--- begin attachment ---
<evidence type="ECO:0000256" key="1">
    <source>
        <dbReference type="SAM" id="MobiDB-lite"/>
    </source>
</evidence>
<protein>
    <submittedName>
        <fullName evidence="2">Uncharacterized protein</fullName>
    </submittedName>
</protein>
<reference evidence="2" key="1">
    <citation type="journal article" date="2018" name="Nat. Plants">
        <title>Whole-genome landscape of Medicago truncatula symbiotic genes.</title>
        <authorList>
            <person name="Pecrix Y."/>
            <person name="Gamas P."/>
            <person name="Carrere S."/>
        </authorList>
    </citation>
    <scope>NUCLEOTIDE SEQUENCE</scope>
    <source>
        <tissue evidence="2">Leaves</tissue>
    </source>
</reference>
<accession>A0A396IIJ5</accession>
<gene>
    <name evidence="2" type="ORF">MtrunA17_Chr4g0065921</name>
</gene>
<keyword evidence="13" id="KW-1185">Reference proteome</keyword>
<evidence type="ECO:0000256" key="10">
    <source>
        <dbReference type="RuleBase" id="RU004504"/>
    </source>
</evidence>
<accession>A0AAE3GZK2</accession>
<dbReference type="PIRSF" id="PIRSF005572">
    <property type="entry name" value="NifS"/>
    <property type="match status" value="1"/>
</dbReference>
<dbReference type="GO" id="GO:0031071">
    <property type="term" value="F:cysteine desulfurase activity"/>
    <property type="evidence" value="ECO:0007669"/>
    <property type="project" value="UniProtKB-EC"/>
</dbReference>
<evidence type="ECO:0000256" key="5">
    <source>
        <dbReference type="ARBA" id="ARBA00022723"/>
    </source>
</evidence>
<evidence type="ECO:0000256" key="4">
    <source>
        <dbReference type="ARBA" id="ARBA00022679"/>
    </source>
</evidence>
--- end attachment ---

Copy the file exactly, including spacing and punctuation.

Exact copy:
<evidence type="ECO:0000256" key="1">
    <source>
        <dbReference type="SAM" id="MobiDB-lite"/>
    </source>
</evidence>
<protein>
    <submittedName>
        <fullName evidence="2">Uncharacterized protein</fullName>
    </submittedName>
</protein>
<reference evidence="2" key="1">
    <citation type="journal article" date="2018" name="Nat. Plants">
        <title>Whole-genome landscape of Medicago truncatula symbiotic genes.</title>
        <authorList>
            <person name="Pecrix Y."/>
            <person name="Gamas P."/>
            <person name="Carrere S."/>
        </authorList>
    </citation>
    <scope>NUCLEOTIDE SEQUENCE</scope>
    <source>
        <tissue evidence="2">Leaves</tissue>
    </source>
</reference>
<accession>A0A396IIJ5</accession>
<gene>
    <name evidence="2" type="ORF">MtrunA17_Chr4g0065921</name>
</gene>
<keyword evidence="13" id="KW-1185">Reference proteome</keyword>
<evidence type="ECO:0000256" key="10">
    <source>
        <dbReference type="RuleBase" id="RU004504"/>
    </source>
</evidence>
<accession>A0AAE3GZK2</accession>
<dbReference type="PIRSF" id="PIRSF005572">
    <property type="entry name" value="NifS"/>
    <property type="match status" value="1"/>
</dbReference>
<dbReference type="GO" id="GO:0031071">
    <property type="term" value="F:cysteine desulfurase activity"/>
    <property type="evidence" value="ECO:0007669"/>
    <property type="project" value="UniProtKB-EC"/>
</dbReference>
<evidence type="ECO:0000256" key="5">
    <source>
        <dbReference type="ARBA" id="ARBA00022723"/>
    </source>
</evidence>
<evidence type="ECO:0000256" key="4">
    <source>
        <dbReference type="ARBA" id="ARBA00022679"/>
    </source>
</evidence>